For example, while most marketing analytics teams won’t admit it, much of the data collected from Google and Adobe Analytics goes to waste. The reason is simple: of the ocean of dimensions and metrics available for analysis, a human being can only process a few at a time. Therefore, when faced with an avalanche of potential columns to analyze, the human brain is unable to transform it into something heuristically digestible, namely knowledge. As a result, your analytics team will either stick to only the few dimensions and metrics they know and recognize (called descriptive analytics or “knowing what we know”) or just vomit out everything they have onto an ugly X-large, all-dressed pizza-looking Excel table report, with shiny rainbow colours and all… The latter is known as data puke. The former leads to skewed or perhaps faulty data interpretations, and shallow insights at best.
Now, you shouldn’t blame your BI or analytics team if this happens. The truth is, digital marketing is a de facto Big Data game, which means humans were never meant to be able to process it all. Even though you paid major dollars to implement platforms capable of collecting ALL the data, expecting your team to process this much information with standard Excel tables is like asking a mouse to eat a whole elephant. This is why GAFAM companies are no longer the only ones investing so much in machine learning. Everyone has Big Data now, to a certain extent.
This doesn’t mean, however, that we no longer need humans. On the contrary. Once the heavy lifting is done by an algorithm, humans are great at taking the results and deriving meaningful understanding and insights. If you equip your smart BI people with the right tools through data science and AI, your company will have the best of both worlds and create a fruitful analytics program and culture within your organization.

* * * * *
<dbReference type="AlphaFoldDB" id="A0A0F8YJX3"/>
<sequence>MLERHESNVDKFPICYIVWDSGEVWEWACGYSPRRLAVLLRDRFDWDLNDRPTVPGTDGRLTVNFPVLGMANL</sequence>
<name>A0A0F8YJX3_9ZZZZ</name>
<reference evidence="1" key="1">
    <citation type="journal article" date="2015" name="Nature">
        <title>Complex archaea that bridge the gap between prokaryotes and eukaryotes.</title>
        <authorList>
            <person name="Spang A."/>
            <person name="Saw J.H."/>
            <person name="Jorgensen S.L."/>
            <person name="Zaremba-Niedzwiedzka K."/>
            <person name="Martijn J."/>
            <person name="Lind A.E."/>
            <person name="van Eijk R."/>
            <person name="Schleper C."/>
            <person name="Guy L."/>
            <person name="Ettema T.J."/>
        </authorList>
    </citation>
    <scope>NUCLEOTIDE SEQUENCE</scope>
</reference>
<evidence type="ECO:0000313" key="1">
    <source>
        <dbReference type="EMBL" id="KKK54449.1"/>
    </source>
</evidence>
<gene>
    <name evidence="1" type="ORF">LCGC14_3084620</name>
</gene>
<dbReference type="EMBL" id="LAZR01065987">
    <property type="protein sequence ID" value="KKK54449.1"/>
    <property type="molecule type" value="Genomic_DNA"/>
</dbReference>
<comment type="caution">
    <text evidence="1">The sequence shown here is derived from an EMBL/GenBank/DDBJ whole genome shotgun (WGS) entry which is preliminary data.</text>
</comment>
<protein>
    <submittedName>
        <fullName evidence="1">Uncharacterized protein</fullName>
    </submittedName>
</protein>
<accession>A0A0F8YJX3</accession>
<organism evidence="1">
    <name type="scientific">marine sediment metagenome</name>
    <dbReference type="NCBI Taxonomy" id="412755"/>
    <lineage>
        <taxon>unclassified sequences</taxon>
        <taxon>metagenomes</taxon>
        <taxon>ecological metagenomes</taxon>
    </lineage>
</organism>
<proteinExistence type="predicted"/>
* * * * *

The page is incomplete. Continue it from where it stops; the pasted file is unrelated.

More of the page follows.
For some of you, what I’m describing might still sound a bit utopic. Besides, you might still feel content with the current state of affairs (i.e. the Excel or SQL-only world). After all, if it ain’t broke, why fix it? You may not be convinced of the need to integrate Marketing AI beyond the black box models you’re already using from various MarTech solutions. In fact, doing AI is too complicated and costly anyway, right? As we intend to show in upcoming articles, you’ll be surprised to find out how doing Marketing AI is actually easier than you think. Moreover, stop a moment to reflect on the following questions and imagine a scenario where your biggest competitors have already started to integrate AI into their marketing analytics practice and culture.
Before you answer these questions, take into consideration the following statistics showing the consequences of wasted marketing and business investments, all based on poor or incomplete data exploitation:
For now, the above statistics affect most companies and their marketing departments. Which means you still have time to bury your head in the sand and remain complacent in the face of what I call the Big Data marketing problem. But the clock is ticking. Furthermore, it’s exciting to think that this problem also represents a great opportunity for companies to gain an early mover’s advantage. This can happen by becoming an early adopter of Marketing AI in your business and marketing analytics practice, which is known as augmented analytics.